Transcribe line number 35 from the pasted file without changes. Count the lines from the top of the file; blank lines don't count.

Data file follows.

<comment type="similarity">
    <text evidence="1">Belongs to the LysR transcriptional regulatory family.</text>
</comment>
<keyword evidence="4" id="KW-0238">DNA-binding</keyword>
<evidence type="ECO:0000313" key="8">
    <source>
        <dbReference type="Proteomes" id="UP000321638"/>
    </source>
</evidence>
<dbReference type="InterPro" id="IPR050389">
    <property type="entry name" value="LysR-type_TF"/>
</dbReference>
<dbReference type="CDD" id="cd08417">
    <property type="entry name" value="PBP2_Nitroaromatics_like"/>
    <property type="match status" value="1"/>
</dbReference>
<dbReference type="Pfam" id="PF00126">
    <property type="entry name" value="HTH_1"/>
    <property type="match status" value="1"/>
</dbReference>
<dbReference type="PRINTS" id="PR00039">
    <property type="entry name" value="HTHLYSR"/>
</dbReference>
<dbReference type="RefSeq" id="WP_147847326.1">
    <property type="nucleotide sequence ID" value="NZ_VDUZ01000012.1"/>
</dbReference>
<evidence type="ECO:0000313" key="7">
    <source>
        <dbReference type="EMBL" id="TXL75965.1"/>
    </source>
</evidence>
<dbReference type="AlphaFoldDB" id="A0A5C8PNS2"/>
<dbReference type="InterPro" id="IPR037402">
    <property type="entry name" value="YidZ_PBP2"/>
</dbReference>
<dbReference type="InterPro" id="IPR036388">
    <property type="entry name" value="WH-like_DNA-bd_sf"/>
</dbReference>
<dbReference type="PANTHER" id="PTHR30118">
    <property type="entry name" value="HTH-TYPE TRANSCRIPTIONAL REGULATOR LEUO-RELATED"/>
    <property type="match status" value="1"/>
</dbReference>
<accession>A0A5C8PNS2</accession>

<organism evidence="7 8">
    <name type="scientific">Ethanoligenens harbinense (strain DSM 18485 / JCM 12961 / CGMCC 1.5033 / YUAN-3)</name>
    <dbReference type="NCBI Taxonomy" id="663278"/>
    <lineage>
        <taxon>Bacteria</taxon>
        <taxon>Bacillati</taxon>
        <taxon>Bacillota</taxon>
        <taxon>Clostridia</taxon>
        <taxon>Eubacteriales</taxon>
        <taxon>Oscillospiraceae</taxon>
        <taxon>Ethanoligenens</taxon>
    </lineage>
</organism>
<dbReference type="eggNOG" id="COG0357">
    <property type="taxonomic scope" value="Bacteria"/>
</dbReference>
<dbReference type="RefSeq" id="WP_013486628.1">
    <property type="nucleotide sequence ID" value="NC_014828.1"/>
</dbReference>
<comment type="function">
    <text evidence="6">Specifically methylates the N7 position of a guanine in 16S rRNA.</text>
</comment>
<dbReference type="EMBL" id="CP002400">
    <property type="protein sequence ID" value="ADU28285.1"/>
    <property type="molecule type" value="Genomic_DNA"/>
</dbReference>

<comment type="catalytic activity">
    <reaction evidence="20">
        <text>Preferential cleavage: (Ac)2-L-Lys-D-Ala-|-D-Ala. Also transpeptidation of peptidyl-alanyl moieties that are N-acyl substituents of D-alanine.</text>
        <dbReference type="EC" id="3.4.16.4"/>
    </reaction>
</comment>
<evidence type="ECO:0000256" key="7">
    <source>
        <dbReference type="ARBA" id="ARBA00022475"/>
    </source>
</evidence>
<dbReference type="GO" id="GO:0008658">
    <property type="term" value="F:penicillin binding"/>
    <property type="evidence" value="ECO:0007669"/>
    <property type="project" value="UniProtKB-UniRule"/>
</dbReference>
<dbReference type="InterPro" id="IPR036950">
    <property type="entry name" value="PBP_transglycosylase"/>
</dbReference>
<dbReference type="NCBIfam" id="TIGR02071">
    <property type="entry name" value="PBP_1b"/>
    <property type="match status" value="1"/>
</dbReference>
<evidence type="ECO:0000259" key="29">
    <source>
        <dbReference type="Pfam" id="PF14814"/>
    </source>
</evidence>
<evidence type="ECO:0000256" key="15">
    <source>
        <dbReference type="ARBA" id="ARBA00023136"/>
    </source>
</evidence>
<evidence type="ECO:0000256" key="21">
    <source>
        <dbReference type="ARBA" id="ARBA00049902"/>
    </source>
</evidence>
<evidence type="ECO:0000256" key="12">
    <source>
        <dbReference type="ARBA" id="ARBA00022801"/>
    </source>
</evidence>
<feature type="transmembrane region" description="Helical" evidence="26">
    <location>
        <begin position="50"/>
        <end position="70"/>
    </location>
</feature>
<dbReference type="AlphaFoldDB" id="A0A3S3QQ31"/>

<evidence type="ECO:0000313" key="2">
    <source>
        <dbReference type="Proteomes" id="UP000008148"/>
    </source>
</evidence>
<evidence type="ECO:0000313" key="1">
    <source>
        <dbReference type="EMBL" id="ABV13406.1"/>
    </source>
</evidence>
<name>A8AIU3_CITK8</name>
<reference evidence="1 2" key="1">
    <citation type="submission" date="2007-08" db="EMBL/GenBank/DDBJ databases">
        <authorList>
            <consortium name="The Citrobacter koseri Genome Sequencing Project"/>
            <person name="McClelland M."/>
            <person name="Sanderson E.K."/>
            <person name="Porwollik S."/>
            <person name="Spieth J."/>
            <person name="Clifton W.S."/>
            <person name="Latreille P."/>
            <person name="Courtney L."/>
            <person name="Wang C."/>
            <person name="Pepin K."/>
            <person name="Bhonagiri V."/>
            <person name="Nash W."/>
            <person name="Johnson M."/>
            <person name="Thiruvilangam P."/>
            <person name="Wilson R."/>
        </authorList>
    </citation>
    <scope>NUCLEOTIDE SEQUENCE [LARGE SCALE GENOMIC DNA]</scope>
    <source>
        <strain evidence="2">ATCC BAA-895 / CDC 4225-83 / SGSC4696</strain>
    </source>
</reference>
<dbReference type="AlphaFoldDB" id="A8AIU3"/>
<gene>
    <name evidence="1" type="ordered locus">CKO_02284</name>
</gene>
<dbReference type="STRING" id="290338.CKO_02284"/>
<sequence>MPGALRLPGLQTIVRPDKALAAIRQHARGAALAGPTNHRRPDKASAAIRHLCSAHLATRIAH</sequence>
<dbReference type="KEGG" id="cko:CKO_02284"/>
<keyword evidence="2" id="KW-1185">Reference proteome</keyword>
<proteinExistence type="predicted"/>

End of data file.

</dbReference>